Getting Productive in 2008, Starting with GTD
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Getting Productive in 2008: The Two Minute Rule

Two_minute_timer All this week I'm sharing some of the time management tips and tools I've been trying out, many of which are based on David Allen's Getting Things Done system. Today I'm going to talk about one of the parts of GTD to implement, The Two Minute Rule.

Allen's premise is that part of what gets in the way of our productivity are all the little items that pile up in our heads and on our desks, making us crazy. With the Two Minute Rule, we can clear many of them up immediately.

Here is the rule in a nutshell:

When something comes up that will take you two minutes or less to act on, do it now.

This seems pretty simple, but it's actually an incredibly powerful way to handle things, especially for procrastinators. who often think about some "to do" item and then another and another and another and pretty soon we're overwhelmed. We may write all of these things on our "to do" list, but then we'll just feel overwhelmed by the list. By implementing the Two Minute Rule, we can start to clear up many items immediately, creating both the psychic space and the time for the bigger items on our list.

I have to say that this rule has been working pretty well for me. I've installed the GTD Inbox extension in Firefox, which helps me use my Gmail account to help manage my activities. One of its cool features is that when I start to reply to an email, a 2-minute timer automatically pops up so I can get the email response done in two minutes or less. (Note that right now, you have to go back to the older version of Gmail to use this, as it's not yet compatible with the new one). You can also download this free Two Minute Timer, which will  help you keep track of other tasks, too, like phone calls, filling out paperwork or forms online, etc.

An added benefit of the Two Minute Rule for me has been that I don't get bogged down in doing things that will take me longer than two minutes until I really have the time to do them. I've been notorious for flitting task to task in some very disconnected ways. Many a day has ended with me wondering what exactly I managed to accomplish. By asking myself if it's something I could accomplish in two minutes, I've been able to be a little more deliberate in planning my time, so I stay more focused on the work that needs to get done.  This is one time management tip I highly recommend.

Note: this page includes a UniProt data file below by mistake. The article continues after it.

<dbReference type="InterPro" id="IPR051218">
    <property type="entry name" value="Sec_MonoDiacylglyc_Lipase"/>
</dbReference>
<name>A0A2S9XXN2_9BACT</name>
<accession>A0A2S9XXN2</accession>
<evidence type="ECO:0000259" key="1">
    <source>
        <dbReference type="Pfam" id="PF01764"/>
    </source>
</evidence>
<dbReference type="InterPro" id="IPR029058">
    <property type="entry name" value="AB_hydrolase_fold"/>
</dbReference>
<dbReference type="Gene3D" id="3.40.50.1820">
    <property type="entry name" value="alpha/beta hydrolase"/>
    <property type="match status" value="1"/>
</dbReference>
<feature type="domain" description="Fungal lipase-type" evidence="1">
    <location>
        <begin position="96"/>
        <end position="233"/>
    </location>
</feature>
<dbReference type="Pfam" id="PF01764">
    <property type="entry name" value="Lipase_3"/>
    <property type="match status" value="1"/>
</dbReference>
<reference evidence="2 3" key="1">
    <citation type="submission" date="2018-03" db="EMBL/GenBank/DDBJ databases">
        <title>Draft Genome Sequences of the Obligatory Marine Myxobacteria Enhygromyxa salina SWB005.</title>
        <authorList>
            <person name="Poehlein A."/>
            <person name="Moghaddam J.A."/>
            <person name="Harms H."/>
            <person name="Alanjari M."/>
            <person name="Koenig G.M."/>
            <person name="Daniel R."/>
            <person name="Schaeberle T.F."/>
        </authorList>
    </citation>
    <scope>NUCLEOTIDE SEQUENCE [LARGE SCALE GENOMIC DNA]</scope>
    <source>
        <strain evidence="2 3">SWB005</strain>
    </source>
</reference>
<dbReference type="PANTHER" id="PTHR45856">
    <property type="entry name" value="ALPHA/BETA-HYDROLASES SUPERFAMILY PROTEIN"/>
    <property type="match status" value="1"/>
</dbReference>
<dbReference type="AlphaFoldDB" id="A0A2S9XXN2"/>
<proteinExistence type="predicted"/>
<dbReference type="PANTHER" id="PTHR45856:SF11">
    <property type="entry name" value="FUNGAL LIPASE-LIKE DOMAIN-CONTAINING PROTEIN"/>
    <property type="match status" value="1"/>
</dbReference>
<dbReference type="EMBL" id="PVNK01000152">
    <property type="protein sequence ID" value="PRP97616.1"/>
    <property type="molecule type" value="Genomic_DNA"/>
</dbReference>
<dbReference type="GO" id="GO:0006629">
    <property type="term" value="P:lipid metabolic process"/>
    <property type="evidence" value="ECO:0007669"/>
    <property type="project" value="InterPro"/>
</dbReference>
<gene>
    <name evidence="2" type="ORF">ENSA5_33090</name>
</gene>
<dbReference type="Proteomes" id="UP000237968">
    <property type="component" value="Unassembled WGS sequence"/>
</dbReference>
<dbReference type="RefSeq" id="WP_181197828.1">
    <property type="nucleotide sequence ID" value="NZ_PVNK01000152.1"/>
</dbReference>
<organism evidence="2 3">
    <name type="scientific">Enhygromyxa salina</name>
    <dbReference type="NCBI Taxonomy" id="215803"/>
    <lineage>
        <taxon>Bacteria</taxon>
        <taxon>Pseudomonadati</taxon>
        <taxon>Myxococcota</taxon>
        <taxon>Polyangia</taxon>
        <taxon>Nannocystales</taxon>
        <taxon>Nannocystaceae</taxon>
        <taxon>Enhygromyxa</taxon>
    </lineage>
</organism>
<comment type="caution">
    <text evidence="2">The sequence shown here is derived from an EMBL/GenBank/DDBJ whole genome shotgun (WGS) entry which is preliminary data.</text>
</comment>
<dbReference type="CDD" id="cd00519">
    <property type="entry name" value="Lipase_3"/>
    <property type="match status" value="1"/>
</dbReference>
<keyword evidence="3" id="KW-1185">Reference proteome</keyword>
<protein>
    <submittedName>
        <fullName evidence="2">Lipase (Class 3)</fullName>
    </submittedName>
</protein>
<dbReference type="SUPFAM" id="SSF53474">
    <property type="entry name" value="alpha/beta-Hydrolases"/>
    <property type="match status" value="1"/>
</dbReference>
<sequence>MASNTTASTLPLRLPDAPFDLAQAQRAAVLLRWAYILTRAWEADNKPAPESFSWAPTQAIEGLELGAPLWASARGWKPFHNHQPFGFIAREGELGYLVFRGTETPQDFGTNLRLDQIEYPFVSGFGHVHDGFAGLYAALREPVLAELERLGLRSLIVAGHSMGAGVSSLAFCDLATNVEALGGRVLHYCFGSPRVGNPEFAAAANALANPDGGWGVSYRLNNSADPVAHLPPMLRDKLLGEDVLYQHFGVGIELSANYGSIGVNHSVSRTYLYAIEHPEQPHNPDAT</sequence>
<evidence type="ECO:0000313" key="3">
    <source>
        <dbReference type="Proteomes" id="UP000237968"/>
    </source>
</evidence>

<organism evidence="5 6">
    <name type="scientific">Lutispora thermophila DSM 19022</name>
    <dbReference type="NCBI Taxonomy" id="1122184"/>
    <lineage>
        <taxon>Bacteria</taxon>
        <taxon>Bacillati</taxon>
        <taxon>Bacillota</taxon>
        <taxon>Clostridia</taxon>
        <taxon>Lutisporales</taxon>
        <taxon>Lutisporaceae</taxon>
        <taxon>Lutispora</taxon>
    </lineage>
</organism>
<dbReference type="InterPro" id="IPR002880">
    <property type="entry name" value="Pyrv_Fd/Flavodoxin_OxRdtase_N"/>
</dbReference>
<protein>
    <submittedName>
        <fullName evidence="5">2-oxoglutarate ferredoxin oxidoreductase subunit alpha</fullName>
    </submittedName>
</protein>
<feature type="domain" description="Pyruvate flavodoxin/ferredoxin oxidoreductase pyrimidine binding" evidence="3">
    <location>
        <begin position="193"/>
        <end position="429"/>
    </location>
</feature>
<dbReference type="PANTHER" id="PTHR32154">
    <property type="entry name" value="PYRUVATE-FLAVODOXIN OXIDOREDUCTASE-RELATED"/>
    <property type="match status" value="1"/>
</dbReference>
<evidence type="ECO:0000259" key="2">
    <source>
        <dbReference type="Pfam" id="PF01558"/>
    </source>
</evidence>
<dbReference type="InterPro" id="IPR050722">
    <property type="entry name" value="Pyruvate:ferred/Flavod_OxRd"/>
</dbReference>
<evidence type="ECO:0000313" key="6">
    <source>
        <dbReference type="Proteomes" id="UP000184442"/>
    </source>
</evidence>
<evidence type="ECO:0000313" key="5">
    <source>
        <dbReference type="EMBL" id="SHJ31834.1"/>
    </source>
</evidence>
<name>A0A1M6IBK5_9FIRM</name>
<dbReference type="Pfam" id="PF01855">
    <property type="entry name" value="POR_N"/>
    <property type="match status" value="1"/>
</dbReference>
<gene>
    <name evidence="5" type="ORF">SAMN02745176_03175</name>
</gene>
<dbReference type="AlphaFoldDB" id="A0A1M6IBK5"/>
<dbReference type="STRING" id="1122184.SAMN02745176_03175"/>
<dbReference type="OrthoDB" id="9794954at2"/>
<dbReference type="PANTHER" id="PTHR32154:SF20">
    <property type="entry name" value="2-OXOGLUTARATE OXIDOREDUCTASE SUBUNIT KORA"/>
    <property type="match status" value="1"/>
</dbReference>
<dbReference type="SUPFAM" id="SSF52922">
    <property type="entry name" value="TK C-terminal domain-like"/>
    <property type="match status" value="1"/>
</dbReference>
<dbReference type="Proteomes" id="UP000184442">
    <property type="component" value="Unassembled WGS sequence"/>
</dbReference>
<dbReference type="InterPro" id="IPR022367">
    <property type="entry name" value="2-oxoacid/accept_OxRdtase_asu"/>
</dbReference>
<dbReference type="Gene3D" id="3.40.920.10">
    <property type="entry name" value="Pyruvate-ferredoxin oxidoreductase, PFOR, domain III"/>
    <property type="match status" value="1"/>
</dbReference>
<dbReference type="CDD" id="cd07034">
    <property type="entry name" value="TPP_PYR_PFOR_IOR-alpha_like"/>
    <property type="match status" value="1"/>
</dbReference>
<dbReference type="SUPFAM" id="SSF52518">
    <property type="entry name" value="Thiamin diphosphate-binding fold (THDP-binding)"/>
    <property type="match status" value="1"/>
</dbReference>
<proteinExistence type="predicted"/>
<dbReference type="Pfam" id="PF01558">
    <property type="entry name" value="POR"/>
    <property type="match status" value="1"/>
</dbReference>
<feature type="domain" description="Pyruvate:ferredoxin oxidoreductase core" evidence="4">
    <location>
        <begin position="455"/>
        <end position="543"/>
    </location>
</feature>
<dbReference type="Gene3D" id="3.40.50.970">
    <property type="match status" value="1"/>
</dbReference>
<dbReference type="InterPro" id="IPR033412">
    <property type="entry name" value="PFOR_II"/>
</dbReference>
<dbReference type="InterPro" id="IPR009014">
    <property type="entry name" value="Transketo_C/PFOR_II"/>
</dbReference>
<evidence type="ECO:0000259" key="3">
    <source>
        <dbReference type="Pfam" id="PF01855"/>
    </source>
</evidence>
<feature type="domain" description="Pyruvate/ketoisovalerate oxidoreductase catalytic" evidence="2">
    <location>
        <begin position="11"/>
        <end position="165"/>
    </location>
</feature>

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I didn't take a ton of useful stuff away from GTD, but the two-minute rule is very handy.

Yeah--I'm finding that it was one of the better rules for me to follow, particularly as a procrastinator. :-)


That's Allen's rule that has stuck with me the most. If it's small and relatively simple, get it out of the way. Just do it.

Did you change you profile photo, by the way? It looks especially nice.


I've never been that organized and ALL other time management systems NEVER got down to the practical level. They would say, "Start a filing system"...and that's it. I love how GTD nails the tactical side of everything down to the smallest detail. I find the system VERY useful, but I'm also a procrastinator and so sticking with it is tough.
I've tried out many of the custom Mac apps, and the Gmail plugin, in an attempt to "live the GTD life". But they never stuck.
However, now I'm testing out Bento, a new Mac database app from the Filemaker team. I've got to say, Bento is the PERFECT gtd tool because you can define the GTD elements yourself. You aren't stuck with following some other programers interpretation of a GTD system. After all Mr. Allen will be the first to say that its different for everyone.
Good stuff, Michelle! Happy New Year to you and your family.

Hi Michele,
I just haven't been able to make the blogsphere a priority for me lately, but I always try in the very least to lurk around yours.

This is such a handy tool. I can DEFINITELY procrastinate - to the point where I get totally non-functional about a task. It doesn't happen that often with the big stuff but daily with the little stuff. I LOVE making lists. I make long lists of tiny, tiny to do items. Not only am I procrastinating, but I feel like it's the only way I get "credit" for getting them done. This tool is perfect for addressing this. I have it up on my desktop and have become very competitive with it. I click start and then race through my email, call, edit, entry. I mean, I'm not rude to anyone or anything. Just faster. I think my emails are even better because they are shorter. I can tend to go on and on. (Big surprise, huh?)

Anyway, thanks! Your blog often adds the little inspiration I need to get me through my workday.

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